Working from the solitude of our homes these days, we can’t help but daydream of being back in France, soaking up the spring sunshine and strolling through rows of budding vineyards. Thankfully, just before leaving Europe, we were able to visit our wonderful producer in the Southern Rhône Valley: Domaine de la Charbonnière. Véronique Maret is at the helm, steering the domain in exciting new directions. With her sister, Caroline, and her parents by her side, it is a dynamic family operation.
The winery was purchased in 1912 by Véronique’s great grandfather. He was a native of neighboring Courthézon and her great grandmother a native of Châteauneuf-du-Pape so, logically, the couple found a property exactly on the boundary line between the two communes. Over the years, they transformed the property from a simple farm into a winery. However, it wasn’t until the mid 1990’s that the Maret family started selling their wine in bottles and as specific cuvées.
Fast forward to 2020 and Véronique continues to transform this familial winery. They use modern structure and opportunities while keeping with traditional winemaking practices. After all, the old way works! She is continuing this “old way” with strategic modern adjustments. One seemingly small adaptation that has helped Véronique in a big way is her use of smaller-diameter pump hoses. They are slimmer, lighter, and easier for her and her family to work with. Instead of revolutionizing the winery, she adapts things to work more efficiently.
“I don’t have the same approach as everyone. For me, it is much more the quality than the quantity. And I know that for some people it is much more about the quantity of things that they are going to do in the day that are going to matter. Not for me. I prefer the quality over the quantity. Because if you do quantity, sometimes you are going to [make] a lot of mistakes. You are going to rush things, [try] to do too many things, and you forget something. Then at some moment there will be a huge mistake,” said Véronique Maret.
“There is always a meaning behind everything that we do.”
As we talked about the Southern Rhône region and Châteauneuf-du-Pape specifically, we discussed extensively the vessels used to age the wine. Véronique told me that barrels, in their traditional 225 or 228-liter formats, are becoming less trendy in Châteauneuf. However, “Demi-muids (400-600L wooden vessels) brings a bit more finesse and elegance to the wine.” She felt that the barrels were imparting to strong of woody notes on the wines. Using demi-muids allows Véronique to capture the benefits of aging in wood (setting of color, adding finesse and elegance, increased stability of the wine, etc.) while also economizing–these oak vessels can last up to 10 years if cleaned and cared for properly. New materials are pricey and a new demi-muid starts at $1,500.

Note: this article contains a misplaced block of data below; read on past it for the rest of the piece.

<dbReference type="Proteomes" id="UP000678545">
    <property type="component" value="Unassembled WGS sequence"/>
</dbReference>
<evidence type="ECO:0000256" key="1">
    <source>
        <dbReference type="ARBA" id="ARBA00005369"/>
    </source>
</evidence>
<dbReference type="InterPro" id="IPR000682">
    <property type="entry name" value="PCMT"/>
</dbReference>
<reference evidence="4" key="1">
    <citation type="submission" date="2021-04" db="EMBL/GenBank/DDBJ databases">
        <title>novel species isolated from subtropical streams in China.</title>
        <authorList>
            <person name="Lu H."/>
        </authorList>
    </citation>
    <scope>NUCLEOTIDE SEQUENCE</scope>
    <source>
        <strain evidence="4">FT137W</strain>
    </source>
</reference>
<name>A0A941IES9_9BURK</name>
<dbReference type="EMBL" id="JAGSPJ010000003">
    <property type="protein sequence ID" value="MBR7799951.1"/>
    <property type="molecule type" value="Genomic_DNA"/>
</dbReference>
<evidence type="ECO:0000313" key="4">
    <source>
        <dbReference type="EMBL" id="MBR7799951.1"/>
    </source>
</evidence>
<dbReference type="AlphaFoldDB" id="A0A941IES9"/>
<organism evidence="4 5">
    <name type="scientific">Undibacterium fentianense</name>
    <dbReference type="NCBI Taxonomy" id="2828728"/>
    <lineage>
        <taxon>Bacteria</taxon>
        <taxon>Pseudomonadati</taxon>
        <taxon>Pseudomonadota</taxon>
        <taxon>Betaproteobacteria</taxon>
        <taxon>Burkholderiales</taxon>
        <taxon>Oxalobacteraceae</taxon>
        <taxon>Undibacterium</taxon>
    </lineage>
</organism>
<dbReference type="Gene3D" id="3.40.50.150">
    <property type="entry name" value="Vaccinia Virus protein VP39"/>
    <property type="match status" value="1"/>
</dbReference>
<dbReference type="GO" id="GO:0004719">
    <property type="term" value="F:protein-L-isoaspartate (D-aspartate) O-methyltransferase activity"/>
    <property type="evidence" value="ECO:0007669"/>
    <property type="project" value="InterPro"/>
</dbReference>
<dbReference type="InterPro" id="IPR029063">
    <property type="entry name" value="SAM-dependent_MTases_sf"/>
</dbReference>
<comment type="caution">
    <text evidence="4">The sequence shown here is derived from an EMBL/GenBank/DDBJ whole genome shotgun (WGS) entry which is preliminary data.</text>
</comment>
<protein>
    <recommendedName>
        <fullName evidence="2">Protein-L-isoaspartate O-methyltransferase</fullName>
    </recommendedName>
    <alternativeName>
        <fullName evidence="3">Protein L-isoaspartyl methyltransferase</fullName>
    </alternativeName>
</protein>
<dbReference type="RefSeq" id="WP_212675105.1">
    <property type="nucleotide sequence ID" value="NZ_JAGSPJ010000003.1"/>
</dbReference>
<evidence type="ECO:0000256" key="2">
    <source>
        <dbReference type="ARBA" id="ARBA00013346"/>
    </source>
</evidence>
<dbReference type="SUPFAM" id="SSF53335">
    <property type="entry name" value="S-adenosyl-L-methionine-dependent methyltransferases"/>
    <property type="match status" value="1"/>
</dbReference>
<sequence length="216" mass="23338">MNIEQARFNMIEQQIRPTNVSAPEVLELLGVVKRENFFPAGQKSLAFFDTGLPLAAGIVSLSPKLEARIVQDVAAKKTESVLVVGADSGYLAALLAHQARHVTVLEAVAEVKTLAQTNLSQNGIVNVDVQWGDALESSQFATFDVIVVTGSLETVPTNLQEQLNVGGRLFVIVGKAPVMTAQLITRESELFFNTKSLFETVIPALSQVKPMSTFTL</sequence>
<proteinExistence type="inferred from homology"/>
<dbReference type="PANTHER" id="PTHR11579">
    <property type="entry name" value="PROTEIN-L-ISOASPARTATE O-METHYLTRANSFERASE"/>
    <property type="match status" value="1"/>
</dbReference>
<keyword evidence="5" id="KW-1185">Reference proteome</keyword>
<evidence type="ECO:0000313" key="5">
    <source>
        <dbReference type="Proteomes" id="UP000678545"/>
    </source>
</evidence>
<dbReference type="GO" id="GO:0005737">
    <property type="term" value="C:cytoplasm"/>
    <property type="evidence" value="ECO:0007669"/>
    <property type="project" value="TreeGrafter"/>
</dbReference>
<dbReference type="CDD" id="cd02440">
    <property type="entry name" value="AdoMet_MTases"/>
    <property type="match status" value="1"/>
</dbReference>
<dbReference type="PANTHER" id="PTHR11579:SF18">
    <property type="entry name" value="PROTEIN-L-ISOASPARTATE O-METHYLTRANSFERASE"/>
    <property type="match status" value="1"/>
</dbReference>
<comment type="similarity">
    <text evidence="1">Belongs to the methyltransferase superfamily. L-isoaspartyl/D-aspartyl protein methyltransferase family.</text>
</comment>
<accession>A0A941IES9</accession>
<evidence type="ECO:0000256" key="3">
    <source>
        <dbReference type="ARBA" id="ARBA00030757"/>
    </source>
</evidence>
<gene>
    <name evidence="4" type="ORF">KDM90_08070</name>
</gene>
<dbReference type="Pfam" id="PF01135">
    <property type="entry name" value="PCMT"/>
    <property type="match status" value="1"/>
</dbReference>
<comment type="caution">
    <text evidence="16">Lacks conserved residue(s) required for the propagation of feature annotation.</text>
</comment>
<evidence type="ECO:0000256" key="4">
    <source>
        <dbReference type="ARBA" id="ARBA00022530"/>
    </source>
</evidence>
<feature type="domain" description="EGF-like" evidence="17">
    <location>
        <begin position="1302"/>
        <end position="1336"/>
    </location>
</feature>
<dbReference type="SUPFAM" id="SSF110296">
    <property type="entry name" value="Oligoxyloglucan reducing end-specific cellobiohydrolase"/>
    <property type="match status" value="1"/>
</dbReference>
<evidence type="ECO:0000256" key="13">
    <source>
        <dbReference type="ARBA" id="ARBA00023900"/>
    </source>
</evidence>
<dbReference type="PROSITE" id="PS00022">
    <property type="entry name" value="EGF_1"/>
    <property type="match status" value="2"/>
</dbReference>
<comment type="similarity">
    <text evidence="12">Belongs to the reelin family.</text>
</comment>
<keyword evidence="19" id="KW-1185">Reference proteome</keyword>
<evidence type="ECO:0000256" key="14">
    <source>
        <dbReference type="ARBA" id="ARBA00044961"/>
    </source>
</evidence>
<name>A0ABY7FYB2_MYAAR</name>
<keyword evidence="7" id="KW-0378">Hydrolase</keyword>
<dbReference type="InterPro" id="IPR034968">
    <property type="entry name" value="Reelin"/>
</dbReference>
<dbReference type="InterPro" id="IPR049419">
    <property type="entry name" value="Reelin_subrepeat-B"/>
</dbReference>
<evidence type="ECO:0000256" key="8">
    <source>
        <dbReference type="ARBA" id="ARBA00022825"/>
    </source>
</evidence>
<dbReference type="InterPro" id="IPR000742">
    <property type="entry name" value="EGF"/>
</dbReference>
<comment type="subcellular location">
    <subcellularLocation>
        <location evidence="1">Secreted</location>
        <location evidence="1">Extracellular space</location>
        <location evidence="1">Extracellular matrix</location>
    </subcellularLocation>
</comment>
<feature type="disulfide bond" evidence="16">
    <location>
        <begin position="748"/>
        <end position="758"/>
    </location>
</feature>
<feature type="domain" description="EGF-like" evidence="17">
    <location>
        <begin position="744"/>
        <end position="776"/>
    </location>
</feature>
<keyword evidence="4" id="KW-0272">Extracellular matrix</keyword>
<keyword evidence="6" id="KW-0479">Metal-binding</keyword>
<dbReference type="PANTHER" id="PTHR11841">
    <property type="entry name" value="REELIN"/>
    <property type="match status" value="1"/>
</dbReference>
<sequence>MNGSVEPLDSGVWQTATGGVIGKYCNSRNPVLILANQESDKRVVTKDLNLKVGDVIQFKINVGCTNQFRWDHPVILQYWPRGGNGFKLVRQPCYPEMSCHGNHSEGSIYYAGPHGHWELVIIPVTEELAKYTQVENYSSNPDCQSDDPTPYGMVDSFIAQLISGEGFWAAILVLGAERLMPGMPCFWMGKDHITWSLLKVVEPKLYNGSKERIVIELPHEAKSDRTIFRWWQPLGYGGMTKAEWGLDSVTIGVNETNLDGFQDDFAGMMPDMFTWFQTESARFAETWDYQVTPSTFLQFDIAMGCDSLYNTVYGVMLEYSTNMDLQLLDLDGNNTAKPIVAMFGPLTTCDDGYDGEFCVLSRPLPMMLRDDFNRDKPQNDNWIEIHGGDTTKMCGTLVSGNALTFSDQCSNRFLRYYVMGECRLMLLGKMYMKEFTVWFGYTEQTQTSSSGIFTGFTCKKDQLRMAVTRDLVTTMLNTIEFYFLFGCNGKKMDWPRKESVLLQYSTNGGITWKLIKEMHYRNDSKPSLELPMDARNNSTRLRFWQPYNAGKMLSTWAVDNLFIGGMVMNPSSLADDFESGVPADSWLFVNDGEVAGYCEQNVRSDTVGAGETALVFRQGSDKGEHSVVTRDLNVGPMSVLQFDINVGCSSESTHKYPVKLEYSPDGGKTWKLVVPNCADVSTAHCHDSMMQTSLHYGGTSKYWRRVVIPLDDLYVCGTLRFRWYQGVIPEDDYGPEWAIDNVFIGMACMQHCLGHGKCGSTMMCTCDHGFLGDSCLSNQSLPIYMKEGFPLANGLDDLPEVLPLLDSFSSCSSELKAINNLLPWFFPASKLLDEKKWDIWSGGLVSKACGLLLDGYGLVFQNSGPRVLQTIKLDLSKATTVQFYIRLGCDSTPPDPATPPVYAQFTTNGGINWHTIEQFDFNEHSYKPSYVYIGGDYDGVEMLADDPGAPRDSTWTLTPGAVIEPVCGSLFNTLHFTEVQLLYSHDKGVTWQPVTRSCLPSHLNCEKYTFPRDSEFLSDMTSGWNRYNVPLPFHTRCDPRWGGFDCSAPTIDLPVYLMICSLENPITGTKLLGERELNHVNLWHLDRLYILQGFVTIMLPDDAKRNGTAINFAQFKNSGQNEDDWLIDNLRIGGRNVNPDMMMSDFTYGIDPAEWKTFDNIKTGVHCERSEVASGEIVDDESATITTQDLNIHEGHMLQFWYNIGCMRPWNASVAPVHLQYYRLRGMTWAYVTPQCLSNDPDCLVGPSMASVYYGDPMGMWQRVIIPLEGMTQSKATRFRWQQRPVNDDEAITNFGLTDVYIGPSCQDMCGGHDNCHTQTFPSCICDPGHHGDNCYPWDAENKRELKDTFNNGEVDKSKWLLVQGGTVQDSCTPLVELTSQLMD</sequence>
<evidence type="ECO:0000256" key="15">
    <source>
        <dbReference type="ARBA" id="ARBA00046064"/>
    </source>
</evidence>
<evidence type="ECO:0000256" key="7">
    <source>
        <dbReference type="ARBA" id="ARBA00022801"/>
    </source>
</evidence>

Véronique’s passion and drive continued to shine through as we talked about life at the domaine. She was quick to point out that not she, nor her sister or parents, do just one single job at the property. They all share in the responsibilities for the vineyard, winery, and yes, the office, too. She explained that she was grateful for this variety throughout the seasons as the process of winemaking contains the same general duties year after year.
“We are [always] trying new things.” It is not a problem to try new things and see their evolution in this winery. There aren’t authoritarian or family restrictions that inhibit creativity or adaptation here. They experiment with different wood, aging, vineyard management, and more. Two experiments that have stuck are their organic farming practices and use of natural yeast in the winery.
“The thing that is great is that you are making a product and you have the opportunity to defend what you have done. If you want to talk about the wine, you have to be proud of what you have done.”
“It keeps you motivated to always stay on the top, to always do the best, and to be aware of all the conditions,” Véronique Maret said. “You have to accept that sometimes someone can do better than you and maybe the next year you are going to do a little bit more. Every time it keeps you on your toes. You have to do your best every year.”
In talking about the current global health situation, Véronique was practical and calm, saying, “there is always something that reminds us that there is always something that can happen and we have to be aware [and able to adapt]. For us [as producers] we already have stress with the weather that we cannot control! So if we have something else to be stressed about [it’s tough].”
Through all the ups and downs, Véronique and her family continue to produce outstanding wines. We are excited to witness their continued success over many years to come.
Red – Grenache, Syrah, Mourvedre, Counoise
White – Grenache Blanc, Roussanne, Clairette
Stay tuned for an announcement coming soon about keeping our European travel plans alive during these difficult times.